“He thinks of his parents and the friends he never sees.
He dreams of his beautiful country with its high mountains, forests, rivers and deserts.
Most of the time, he prefers not to think, not to dream.
"I cannot continue on living if I remember," he explains. "But, if I do, I want it to be useful, I need to bear witness for those who have died.
"This is my second life — a life I shouldn't have. I feel I was given this second life to tell the whole world what happened in Iran in the summer of 1988."”
Read the rest of Veronique Mistiaen’s chilling tale of what happened in Iranian jails as witnessed by Payam. (Link via Payvand.com)
And for those of us inclined to think nothing of this because of the victims’ political views, it helps to remember the “surreal”—if, in retrospect, somewhat natural— alliances of those years.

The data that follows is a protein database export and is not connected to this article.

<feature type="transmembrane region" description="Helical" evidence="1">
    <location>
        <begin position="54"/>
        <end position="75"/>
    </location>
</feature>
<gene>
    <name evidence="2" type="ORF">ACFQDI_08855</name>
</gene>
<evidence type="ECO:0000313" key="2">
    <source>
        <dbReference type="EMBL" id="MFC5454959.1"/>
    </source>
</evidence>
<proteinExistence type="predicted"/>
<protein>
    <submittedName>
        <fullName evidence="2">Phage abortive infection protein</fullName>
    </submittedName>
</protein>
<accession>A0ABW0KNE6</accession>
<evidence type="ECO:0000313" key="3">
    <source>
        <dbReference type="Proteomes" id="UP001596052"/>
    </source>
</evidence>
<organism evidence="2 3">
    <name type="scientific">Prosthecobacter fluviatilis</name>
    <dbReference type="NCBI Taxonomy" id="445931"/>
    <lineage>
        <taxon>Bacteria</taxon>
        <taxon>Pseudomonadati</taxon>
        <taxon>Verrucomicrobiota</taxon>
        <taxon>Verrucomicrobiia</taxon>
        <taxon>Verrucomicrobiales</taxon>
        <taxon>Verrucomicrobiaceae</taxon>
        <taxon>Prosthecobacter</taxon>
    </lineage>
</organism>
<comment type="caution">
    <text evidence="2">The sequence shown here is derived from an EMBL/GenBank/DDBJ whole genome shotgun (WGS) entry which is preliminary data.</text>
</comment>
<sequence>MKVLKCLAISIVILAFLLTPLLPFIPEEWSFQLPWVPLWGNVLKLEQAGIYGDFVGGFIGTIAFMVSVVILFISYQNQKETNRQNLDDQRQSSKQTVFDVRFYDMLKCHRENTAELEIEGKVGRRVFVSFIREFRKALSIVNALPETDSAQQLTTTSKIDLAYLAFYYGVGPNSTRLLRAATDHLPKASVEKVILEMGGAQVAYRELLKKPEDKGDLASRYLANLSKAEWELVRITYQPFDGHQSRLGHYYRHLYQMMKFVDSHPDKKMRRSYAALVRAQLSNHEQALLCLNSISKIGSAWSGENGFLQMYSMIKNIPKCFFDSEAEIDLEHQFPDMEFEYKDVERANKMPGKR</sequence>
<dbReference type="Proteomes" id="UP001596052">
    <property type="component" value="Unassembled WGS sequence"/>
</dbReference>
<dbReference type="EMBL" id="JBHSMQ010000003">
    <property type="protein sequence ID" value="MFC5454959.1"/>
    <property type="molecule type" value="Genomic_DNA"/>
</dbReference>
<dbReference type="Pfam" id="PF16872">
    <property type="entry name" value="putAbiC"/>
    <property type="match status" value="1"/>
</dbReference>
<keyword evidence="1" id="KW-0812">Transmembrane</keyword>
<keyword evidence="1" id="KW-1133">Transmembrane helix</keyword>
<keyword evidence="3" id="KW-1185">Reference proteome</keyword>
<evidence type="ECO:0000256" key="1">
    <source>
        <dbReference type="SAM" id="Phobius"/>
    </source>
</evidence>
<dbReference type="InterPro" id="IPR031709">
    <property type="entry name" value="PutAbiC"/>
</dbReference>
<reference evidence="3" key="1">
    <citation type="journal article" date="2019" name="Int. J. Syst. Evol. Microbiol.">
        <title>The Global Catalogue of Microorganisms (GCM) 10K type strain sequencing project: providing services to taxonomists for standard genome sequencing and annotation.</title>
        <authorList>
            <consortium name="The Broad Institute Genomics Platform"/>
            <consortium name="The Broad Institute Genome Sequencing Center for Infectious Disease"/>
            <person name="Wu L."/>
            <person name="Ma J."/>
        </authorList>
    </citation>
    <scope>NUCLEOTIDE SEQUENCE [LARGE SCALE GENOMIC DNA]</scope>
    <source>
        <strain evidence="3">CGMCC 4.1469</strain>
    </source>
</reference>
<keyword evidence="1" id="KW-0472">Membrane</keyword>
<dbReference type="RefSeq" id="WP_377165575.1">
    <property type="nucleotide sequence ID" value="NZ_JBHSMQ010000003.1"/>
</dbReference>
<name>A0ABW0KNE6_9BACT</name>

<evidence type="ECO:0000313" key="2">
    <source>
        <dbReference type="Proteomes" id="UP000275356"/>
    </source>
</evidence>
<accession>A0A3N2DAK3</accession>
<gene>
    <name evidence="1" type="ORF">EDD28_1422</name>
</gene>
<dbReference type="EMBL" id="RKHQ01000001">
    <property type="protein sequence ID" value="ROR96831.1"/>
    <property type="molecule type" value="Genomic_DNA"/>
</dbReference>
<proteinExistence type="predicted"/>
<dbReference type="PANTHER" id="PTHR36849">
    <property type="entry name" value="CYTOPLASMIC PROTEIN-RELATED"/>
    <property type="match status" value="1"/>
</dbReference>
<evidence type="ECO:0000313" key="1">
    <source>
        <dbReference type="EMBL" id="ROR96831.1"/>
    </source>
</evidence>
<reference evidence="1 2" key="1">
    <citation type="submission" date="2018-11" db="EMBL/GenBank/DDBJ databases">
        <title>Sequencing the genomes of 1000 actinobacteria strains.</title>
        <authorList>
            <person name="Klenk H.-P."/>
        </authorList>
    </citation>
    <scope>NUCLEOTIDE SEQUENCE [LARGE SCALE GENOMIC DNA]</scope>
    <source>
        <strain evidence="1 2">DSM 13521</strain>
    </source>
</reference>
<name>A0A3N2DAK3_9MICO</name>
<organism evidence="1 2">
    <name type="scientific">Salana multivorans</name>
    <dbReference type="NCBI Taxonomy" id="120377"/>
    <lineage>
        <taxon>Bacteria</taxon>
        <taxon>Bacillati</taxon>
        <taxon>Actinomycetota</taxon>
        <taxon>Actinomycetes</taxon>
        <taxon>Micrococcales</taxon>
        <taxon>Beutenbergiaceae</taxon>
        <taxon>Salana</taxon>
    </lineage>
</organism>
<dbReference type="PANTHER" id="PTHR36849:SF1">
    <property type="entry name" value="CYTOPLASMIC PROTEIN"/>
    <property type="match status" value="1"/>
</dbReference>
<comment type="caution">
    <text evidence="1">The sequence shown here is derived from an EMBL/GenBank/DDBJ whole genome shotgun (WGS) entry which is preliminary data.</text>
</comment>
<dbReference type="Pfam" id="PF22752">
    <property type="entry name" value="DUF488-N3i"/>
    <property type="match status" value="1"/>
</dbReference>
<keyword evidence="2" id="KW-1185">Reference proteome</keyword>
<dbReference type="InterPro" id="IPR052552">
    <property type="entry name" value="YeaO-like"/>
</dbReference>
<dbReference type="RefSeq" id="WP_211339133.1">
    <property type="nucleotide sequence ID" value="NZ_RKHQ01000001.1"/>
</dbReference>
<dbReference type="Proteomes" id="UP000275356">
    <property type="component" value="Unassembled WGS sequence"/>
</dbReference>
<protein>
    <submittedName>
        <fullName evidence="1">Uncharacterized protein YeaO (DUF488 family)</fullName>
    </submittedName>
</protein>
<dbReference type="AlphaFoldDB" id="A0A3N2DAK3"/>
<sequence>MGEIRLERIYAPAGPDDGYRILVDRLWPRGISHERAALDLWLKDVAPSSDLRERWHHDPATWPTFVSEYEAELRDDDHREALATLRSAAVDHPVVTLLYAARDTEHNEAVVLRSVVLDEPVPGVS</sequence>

Some were busy being supportive of the Iranian regime’s intransigent continuation of its war efforts disguised as a defense of God, Islam and Country.
Others were Saddam’s best friends having made a killing from the sale of so many types of chemicals and other conventions weapons while also content to “promote Democracy” by strengthening all the Arab “Freedom Fighters!”
The other great political divides back then in Iran were the issues of the rights of national minorities-- in particular the riddle of the “Kurdish question”; civil liberties; the rights (if any) of women, students, workers and prisoners, and the relationship between religion and the state. These questions determined how anyone would be categorized.
“You just don’t get it, do you?” was the retort of choice that summer. That and the omnipresent charges of “naiveté,” and “idealism.”